Choosing a mobile data plan can be a daunting task; for example, AT&T Wireless offers plans that range from a few hundred megabytes all the way to 20GB per month on its new family share plan. However, a new study by NPD has found that a majority of smartphone users never exceed 2GB worth of monthly use.
The survey specifically examined Google Android users who are among some of the highest data users in the mobile industry. The survey focused on 1,000 volunteers and found that nearly all of those users stayed “well under” the monthly data limit for a 2GB data plan.
The study also found that certain mobile carrier users have higher data rates; for example, 11 percent of T-Mobile’s younger customers use more than 3GB per month, while just four percent of AT&T Wireless and Sprint Wireless customers exceed 3GB and only three percent of Verizon Wireless‘ younger audience reach above 2GB.
NPD found that most users actually browse the web and access services with more than 2GB data usage. The biggest contributing factor appears to be Wi-Fi connectivity, which has begun to surface in more areas as a free option for smartphone users. For example, head into your local Panera bread or Barnes & Noble and you’ll be connected at no charge to a publicly available Wi-Fi connection.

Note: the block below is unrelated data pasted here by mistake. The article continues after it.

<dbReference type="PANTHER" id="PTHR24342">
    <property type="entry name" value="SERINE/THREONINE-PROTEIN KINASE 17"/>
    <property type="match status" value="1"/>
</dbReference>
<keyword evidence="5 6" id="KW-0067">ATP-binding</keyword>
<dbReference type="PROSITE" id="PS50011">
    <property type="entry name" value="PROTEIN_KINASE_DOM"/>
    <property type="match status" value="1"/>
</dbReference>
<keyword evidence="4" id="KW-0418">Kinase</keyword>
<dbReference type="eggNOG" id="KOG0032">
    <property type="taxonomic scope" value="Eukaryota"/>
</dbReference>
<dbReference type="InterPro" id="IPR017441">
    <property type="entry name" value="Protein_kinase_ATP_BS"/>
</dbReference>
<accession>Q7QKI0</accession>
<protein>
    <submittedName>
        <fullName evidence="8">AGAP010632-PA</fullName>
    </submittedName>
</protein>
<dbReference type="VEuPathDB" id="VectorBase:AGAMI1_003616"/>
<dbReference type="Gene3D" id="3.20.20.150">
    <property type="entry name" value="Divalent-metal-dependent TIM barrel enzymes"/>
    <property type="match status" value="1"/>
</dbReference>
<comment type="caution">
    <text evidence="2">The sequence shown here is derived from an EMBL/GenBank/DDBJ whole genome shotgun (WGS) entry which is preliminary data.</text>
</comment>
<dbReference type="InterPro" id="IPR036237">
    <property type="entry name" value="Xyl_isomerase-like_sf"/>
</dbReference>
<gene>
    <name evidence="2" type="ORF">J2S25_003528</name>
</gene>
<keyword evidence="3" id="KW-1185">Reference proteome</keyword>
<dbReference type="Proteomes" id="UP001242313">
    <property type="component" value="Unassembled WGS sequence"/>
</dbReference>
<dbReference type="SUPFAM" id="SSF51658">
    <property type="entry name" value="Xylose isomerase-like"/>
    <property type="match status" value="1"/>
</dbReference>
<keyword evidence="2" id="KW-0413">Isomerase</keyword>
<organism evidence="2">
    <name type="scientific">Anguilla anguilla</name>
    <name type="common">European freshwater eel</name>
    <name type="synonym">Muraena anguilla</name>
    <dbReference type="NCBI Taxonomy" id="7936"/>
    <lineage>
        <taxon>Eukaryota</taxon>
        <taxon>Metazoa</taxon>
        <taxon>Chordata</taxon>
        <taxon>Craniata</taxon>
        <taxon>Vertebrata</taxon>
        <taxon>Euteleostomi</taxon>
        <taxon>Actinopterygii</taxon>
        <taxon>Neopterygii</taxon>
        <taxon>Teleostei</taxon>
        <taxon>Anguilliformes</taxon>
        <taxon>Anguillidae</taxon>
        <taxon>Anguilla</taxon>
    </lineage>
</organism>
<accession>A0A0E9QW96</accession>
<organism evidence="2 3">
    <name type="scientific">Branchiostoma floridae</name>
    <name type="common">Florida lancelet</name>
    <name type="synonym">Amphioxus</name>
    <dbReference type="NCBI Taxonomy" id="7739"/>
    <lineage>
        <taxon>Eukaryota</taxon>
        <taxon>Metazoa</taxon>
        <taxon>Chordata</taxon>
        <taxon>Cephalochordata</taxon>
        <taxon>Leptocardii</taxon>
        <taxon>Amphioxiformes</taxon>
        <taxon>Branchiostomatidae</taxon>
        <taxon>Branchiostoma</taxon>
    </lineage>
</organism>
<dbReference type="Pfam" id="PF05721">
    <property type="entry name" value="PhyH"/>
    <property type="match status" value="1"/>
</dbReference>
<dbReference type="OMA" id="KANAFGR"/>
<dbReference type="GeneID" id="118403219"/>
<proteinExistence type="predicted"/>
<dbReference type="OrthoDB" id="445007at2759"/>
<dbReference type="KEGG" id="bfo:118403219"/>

The NPD smartphone data study also found that most data consumed comes from video streaming and music streaming, both of which consume large amounts of memory especially in high-speed 4G LTE areas where HD TV can consume 2GB worth of data in a matter of hours.
To put the streaming study into perspective, users would need to stream half an hour of music per day while browsing the internet on a regular basis in order to gobble up their entire 2GB per month mobile data plan.
With more free Wi-Fi options becoming available, mobile carriers could soon find themselves with a disillusioned user base that goes elsewhere for its mobile browsing needs.